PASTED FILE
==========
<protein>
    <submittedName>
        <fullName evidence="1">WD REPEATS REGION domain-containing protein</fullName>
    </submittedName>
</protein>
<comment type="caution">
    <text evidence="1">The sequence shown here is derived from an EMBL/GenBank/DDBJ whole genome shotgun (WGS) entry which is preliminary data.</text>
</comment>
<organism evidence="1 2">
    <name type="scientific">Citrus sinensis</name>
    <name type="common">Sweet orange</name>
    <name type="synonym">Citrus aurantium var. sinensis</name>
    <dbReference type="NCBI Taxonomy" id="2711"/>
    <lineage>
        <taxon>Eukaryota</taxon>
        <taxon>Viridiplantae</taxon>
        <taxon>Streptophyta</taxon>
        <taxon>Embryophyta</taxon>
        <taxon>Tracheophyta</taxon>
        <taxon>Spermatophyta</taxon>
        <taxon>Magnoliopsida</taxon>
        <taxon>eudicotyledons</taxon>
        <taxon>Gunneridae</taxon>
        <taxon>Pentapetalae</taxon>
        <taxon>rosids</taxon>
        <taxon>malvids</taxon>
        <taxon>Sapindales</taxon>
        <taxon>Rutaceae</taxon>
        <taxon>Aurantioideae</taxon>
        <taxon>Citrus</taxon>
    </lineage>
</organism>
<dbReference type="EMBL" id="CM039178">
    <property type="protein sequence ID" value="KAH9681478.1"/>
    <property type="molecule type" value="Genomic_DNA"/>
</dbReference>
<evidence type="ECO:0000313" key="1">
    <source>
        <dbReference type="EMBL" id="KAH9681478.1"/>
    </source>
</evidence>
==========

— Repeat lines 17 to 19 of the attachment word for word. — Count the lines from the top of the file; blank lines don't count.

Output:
        <taxon>Streptophyta</taxon>
        <taxon>Embryophyta</taxon>
        <taxon>Tracheophyta</taxon>